Items for Download
Speaking of downloading, this is the place in which you may enter a path for file downloads. You must set the absolute path to the file on your server. Ideally, this folder is not available from the web, as you do not want anyone to discover the path to your file(s) without paying first. If you have shared hosting on a web host such as A2 Hosting, the path to the file could be something like:
Be sure to type the path correctly, as any slight error will break the link to the file when a customer purchases it. You can test this feature after you set up the payment options.
Add Your Cart
Now that you have items available for purchase, it is time to set up a page that will serve as the shopping cart. This is easy, and the content of the page only has one line. Create a new Page in WordPress (not a post), and add this short tag in the code editor:
That’s it. Now you should probably create a link to this newly-created page somewhere noticeable, such as in your header or sidebar.
Set Up Payments
Alright, now let’s discuss how you will actually get paid for the items that you sell. YAK can handle accepting credit card information directly, but I did not opt for this for several reasons. First of all, if you want to accept credit cards yourself, you must have SSL (Secure Socket Layer) available to you on your server. SSL is what creates that nice little “padlock” icon in your browser whenever you sign in to the payment area of a site such as Amazon. If you do not have SSL, DO NOT ACCEPT CREDIT CARDS DIRECTLY, as it will be easy for a third party to intercept the information. Plus, setting up a gateway to accept credit cards yourself can cost a lot of money each month, whether or not you make any sales. No thanks.
You can also set up a page to accept checks/money orders if you want. When a customer purchases items from you, they will be redirected to a page that explains where to send a check. Since I plan to sell some items for download, this will not work either for me. Hmmm.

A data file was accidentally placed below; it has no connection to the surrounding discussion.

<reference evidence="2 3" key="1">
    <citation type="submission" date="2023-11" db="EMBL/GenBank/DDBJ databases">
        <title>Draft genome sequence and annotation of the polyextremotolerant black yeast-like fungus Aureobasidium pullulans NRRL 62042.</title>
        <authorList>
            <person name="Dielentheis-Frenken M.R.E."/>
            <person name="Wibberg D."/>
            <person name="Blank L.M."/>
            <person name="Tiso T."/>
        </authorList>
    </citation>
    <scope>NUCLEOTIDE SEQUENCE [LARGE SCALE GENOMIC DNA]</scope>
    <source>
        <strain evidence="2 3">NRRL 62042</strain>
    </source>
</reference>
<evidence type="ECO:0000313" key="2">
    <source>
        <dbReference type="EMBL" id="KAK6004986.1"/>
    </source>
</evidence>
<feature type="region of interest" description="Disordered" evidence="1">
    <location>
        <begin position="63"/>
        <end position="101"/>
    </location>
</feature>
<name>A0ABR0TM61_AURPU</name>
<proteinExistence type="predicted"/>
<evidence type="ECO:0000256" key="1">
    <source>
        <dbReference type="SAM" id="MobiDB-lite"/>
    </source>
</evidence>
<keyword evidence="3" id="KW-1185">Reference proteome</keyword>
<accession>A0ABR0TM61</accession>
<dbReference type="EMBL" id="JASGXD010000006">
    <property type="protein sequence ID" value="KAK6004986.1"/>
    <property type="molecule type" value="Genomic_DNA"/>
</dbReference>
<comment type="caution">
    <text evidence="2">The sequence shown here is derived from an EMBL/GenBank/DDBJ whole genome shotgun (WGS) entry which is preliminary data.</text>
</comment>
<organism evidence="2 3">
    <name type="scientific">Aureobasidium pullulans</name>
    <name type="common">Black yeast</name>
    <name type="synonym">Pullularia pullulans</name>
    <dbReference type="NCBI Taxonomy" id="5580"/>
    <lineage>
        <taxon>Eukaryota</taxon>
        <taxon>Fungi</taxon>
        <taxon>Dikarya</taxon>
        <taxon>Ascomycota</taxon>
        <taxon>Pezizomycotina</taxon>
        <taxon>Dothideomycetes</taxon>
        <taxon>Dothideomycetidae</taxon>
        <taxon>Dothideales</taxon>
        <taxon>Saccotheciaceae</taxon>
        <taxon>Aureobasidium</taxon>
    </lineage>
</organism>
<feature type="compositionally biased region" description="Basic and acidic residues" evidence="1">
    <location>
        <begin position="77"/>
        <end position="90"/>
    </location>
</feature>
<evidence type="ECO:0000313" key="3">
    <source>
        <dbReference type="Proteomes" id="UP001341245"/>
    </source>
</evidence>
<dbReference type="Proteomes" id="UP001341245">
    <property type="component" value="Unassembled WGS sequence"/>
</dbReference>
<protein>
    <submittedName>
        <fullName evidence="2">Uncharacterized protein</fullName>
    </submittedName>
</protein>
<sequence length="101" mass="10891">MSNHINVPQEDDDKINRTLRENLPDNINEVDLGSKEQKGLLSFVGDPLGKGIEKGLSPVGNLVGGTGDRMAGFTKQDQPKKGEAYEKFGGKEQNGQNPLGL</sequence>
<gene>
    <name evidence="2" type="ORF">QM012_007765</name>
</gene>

YAK also integrates directly with PayPal. Though I’m not a very big fan of PayPal, it’s the best option currently available (though I hope some brilliant programmer will soon add easy integration with Google Checkout). You will need either a Premier or Business account with PayPal to accept credit cards.
Playing in the Sandbox
I also highly recommend setting up a free Developer account with PayPal, which will allow you to test transactions to make sure they are working without spending any real money. In the Developer account, you can create test accounts: one to represent a merchant and one to represent a test buyer. Set up the test accounts in the sandbox and remember what they are, as you will need them again briefly.
YAK PayPal Settings
Back in your WordPress admin area, go back to the YAK settings (Manage, yak, Settings). Scroll down to the Payment Settings, and enter PayPal as the payment type. In the redirect area, enter this address to access the sandbox:
Note: when you are actually ready to sell products, you will need to remove the “sandbox” part of the above address. Until then, all purchases will just be test transactions.
For the account, enter the test merchant account that you created in the sandbox. Likely, this will have a “biz” somewhere in the fake e-mail address. Also, I chose to use IPN (Instant Payment Notification) as the notification type. If you want, you may also specify links to pages that customers will see if they return from PayPal (more on this in a moment) or decide to cancel a payment.
Set Up IPN
The next thing we need to do is actually make your site integrate with PayPal. Using the IPN system (mentioned above), PayPal will automatically contact a specific page on your site to inform you that someone has made a payment. Create another page in WordPress, and within that page add this one snippet of code.